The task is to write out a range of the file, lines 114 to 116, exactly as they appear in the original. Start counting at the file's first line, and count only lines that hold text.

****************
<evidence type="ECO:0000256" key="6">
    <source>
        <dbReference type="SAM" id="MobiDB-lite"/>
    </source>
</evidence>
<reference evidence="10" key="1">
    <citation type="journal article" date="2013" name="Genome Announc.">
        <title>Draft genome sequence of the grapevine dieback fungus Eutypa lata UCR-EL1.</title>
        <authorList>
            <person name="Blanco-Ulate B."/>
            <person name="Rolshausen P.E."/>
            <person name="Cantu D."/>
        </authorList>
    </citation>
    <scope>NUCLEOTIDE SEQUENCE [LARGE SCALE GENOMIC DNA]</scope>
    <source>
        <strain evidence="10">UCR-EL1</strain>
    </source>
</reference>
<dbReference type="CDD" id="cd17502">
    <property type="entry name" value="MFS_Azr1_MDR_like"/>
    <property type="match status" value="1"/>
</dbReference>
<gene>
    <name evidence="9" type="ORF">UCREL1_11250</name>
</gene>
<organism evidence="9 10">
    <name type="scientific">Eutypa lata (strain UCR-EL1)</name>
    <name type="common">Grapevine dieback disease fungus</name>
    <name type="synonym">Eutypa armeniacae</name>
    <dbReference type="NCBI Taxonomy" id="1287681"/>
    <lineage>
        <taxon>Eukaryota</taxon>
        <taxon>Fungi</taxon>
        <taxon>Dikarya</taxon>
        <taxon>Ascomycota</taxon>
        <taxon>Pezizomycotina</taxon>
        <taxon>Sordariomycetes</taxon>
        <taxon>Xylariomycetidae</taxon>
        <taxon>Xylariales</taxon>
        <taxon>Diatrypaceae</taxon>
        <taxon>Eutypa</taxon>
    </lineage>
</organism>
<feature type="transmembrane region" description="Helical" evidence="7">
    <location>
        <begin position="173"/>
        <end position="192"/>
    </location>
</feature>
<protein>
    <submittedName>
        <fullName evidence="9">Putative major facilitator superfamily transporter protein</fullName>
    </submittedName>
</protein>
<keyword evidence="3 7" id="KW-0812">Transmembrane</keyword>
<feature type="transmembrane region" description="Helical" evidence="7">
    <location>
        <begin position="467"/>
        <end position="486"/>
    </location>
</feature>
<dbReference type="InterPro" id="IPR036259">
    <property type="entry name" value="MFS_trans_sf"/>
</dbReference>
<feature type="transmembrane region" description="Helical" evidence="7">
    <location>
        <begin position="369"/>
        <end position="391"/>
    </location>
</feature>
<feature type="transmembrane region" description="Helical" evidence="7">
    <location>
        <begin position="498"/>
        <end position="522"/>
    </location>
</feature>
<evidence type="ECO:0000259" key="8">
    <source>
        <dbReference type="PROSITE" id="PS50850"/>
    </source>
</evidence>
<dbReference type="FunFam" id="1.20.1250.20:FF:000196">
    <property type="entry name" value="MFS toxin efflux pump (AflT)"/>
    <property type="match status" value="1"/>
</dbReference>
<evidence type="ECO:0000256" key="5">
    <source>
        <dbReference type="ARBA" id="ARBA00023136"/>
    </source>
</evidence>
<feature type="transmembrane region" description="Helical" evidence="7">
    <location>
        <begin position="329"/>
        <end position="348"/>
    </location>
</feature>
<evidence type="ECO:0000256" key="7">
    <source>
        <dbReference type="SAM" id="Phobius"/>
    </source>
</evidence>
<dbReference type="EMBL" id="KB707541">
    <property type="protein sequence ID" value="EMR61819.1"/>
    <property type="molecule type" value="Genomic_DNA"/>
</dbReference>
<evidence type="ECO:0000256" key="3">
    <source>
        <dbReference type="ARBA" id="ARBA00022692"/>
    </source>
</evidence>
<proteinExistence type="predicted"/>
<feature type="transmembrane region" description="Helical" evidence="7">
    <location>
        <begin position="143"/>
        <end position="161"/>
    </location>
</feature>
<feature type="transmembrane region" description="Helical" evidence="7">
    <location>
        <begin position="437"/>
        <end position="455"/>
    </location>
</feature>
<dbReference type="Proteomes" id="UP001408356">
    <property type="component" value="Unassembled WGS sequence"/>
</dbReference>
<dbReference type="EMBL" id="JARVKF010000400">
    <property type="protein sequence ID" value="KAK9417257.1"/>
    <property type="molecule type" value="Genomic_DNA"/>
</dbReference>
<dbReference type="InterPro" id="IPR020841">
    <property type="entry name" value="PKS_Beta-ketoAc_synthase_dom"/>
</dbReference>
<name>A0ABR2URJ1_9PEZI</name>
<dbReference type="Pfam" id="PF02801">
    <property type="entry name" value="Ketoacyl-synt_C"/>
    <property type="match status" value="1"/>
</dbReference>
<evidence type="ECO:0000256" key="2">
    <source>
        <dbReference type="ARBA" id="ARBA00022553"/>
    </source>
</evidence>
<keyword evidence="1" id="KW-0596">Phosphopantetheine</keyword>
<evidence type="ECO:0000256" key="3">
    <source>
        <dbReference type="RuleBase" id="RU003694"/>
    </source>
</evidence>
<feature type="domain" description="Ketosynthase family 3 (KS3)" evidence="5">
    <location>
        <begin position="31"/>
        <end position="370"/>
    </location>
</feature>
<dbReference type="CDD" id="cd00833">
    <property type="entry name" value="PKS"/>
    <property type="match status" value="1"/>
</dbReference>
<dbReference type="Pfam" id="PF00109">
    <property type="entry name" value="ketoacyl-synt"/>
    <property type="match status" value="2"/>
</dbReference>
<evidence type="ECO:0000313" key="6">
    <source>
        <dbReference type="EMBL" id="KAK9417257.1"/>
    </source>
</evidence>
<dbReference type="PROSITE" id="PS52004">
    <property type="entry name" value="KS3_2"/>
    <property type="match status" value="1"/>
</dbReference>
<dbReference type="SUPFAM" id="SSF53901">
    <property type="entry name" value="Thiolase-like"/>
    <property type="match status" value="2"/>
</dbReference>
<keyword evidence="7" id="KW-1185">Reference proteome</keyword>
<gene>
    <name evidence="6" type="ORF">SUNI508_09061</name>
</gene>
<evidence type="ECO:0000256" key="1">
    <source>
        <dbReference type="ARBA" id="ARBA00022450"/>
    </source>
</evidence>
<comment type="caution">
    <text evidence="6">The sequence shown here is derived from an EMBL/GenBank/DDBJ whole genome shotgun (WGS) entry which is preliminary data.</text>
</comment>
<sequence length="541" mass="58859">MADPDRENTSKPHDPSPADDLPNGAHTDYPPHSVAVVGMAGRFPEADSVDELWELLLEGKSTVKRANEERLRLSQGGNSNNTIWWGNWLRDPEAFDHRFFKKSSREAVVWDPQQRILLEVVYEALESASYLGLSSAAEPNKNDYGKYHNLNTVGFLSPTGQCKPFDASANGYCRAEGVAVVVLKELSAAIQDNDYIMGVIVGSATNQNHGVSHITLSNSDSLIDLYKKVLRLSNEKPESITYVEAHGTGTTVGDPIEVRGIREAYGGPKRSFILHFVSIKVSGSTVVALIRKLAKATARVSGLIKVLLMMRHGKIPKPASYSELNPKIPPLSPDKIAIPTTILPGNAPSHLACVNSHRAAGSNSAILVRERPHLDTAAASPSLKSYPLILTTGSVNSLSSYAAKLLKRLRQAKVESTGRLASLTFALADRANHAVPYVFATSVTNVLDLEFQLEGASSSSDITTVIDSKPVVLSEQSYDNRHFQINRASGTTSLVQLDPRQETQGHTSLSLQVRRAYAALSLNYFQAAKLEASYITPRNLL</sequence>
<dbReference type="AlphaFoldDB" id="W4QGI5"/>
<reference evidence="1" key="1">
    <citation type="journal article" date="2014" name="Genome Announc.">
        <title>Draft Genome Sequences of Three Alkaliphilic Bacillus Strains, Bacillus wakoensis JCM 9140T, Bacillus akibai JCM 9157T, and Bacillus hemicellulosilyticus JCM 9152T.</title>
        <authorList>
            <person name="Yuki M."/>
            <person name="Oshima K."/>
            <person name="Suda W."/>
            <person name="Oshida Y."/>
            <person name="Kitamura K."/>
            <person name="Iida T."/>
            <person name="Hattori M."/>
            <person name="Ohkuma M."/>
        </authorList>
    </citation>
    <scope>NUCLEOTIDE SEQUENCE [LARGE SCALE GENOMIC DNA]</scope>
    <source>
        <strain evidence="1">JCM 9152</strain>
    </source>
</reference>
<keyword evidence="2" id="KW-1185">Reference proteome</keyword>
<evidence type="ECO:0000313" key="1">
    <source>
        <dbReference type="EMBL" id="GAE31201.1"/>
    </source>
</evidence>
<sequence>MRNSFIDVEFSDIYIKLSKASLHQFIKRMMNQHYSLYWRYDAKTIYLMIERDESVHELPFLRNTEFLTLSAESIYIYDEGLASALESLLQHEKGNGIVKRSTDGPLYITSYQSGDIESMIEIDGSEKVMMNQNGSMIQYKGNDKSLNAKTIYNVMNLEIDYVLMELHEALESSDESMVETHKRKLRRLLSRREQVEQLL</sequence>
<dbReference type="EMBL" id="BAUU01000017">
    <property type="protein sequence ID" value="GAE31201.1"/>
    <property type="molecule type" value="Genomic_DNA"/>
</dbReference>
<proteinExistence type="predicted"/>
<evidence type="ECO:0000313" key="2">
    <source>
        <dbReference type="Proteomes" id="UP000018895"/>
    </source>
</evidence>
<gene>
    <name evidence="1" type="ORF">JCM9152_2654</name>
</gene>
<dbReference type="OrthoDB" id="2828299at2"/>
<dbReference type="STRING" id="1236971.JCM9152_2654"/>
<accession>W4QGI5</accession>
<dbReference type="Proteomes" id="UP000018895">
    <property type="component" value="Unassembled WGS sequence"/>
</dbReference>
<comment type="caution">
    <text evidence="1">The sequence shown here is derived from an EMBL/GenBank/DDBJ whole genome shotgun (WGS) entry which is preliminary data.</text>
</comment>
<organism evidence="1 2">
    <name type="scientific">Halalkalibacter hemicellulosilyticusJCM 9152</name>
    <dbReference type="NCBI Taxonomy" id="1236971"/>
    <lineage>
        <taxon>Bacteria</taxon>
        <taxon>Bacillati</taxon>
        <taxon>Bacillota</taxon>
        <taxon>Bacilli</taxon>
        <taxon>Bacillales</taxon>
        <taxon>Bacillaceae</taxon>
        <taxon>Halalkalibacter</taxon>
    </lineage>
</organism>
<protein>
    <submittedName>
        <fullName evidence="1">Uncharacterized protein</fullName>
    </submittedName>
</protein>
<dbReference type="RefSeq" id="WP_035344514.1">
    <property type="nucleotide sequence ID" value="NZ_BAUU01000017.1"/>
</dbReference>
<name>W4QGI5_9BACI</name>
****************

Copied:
    <location>
        <begin position="143"/>
        <end position="161"/>